Byline: Simon Parry
A VIETNAMESE boy offered by a ‘baby broker’ for $10,000 to an Irish Daily Mail reporter is to begin a new life with a family in Canada within weeks.
Hoang, now four months old, had been kept at a ramshackle maternity home which supplies infants for adoption to Ireland.
He was parted from his mother on December 13 when she left the home run by Tang Thi Cai – conveniently placed next to Lang Son orphanage – and returned alone to her hill tribe village near the border with China.
Baby broker Tang then sold Hoang on to the orphanage, where six Irish couples collected adopted babies in October. He is being kept in the orphanage until his Canadian adoptive parents arrive to collect him this month.
The Irish Daily Mail revisited Lang Son two months after revealing how the orphanage that has sent scores of infants to Ireland in recent years relies on Tang to supply it with children ready for adoption overseas.
Women from villages across the province stay in shacks behind Tang’s home while they are pregnant, and hand over their babies in return for free bed and board and compensation payments of about e200 a child.
A cafe owner close to the orphanage entrance said Hoang’s 28-year-old mother had a tearful parting, adding: ‘She came to see me for one last time before returning to her village and she seemed sad. She told me she would come back by bus to visit him one last time and to say goodbye.’ Lang Son orphanage was one of two main children’s homes used to source babies for adoption to Ireland before the agreement between the two countries lapsed in 2009. The other is in Thai Nguyen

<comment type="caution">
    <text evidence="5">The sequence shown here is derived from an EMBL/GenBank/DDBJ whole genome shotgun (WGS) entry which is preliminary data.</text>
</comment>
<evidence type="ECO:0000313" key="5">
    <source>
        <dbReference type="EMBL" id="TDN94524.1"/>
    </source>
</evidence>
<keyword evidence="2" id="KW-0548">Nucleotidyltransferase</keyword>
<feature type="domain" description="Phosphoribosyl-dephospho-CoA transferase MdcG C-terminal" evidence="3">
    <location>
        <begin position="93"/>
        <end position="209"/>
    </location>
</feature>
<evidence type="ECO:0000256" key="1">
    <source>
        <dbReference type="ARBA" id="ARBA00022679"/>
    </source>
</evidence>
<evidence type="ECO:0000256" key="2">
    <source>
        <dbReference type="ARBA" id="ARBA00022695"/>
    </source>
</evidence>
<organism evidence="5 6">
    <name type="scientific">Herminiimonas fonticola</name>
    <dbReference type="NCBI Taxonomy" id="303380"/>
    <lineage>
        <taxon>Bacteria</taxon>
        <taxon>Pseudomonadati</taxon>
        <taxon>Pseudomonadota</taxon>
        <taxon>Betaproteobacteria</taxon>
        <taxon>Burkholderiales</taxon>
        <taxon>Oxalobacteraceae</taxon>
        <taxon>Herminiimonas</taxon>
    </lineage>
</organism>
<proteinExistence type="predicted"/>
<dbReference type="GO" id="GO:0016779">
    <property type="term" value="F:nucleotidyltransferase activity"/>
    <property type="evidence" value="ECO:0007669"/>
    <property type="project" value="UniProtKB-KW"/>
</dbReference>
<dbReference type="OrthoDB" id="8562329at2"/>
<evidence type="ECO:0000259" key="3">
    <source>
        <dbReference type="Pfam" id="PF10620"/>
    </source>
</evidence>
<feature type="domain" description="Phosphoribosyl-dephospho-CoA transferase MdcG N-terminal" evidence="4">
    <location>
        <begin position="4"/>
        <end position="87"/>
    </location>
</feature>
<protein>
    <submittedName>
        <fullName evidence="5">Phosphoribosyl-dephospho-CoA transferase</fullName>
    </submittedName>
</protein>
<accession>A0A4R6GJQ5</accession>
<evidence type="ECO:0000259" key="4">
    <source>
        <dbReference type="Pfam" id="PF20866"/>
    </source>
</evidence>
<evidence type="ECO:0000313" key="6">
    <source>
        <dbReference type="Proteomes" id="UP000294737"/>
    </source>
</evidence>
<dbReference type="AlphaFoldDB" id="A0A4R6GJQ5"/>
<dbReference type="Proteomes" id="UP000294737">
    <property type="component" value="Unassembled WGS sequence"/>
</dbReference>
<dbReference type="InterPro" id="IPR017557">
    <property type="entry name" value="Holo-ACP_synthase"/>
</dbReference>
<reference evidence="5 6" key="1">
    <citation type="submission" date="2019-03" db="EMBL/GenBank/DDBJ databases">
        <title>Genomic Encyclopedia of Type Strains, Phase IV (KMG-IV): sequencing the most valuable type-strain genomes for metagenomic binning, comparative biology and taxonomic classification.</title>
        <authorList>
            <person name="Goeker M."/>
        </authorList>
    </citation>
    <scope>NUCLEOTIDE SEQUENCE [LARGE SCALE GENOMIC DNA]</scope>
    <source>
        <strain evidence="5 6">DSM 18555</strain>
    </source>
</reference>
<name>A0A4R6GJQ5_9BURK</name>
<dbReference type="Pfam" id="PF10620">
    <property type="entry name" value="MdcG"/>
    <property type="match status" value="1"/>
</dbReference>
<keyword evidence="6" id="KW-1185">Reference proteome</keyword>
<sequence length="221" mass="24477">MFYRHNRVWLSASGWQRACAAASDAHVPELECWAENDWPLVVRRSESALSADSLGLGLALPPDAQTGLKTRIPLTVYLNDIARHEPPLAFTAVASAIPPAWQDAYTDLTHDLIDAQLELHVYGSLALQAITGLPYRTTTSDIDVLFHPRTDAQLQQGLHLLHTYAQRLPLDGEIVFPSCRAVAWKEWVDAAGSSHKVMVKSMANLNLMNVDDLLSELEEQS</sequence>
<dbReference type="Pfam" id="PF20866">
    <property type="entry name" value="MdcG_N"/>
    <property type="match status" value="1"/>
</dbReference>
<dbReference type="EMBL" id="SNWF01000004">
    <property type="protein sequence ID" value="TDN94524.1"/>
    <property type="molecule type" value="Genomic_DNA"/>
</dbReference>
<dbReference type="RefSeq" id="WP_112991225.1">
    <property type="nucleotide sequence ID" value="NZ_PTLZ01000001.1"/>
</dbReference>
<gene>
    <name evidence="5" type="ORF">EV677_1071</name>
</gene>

, two hours’ drive north of the capital Hanoi. The orphanage manager, who gave her name as Miss Dung, said: ‘Most of the adoptive parents here used to be Irish. Now they’re from France, Spain or Italy.’ When we visited, the orphanage had 30 infants all between a few days old and four months. Miss Dung said that all were due to be adopted, the majority of them overseas. She added: ‘They are booked by the adoption agencies even before they arrive here.’ Incredibly, she claimed that every one of the 30 babies had been abandoned by their mothers – in most cases left behind at clinics or hospitals where the mothers gave birth, often leaving false personal details so they could not be traced afterwards.
In 2008, a critical U.S. embassy report into adoptions from Vietnam uncovered what it described as ‘multiple, credible reports from orphanage officials that facilitators are deliberately staging fraudulent desertions to conceal the identity of birth parents’.
About 50 to 60 babies a year are adopted from Thai Nguyen, each supposedly raising thousands of euro in fees to be ploughed back into childcare at the orphanage. But it was clear from our visit to the run-down facility that money from overseas adoptions was going elsewhere.
Back in the Vietnamese capital, the luxury apartment block Hanoi Towers where Irish parents stayed with their adopted infants while documents were prepared for them to leave the country is now a temporary home for couples from countries with adoption agreements still in place.
By the swimming pool at the complex where apartments rent for e2,400 a month, I found two Canadian couples sitting beneath sun umbrellas with their adopted daughters newly collected from Lang Son orphanage.
When I told them my name and asked if they would agree to be interviewed about the process, they rounded on me. One mother said: ‘We know who you are. You’ve caused us enough trouble already. I think you should go away now.’ email@example.com
Baby for sale: Simon Perry holding Hoang in his arms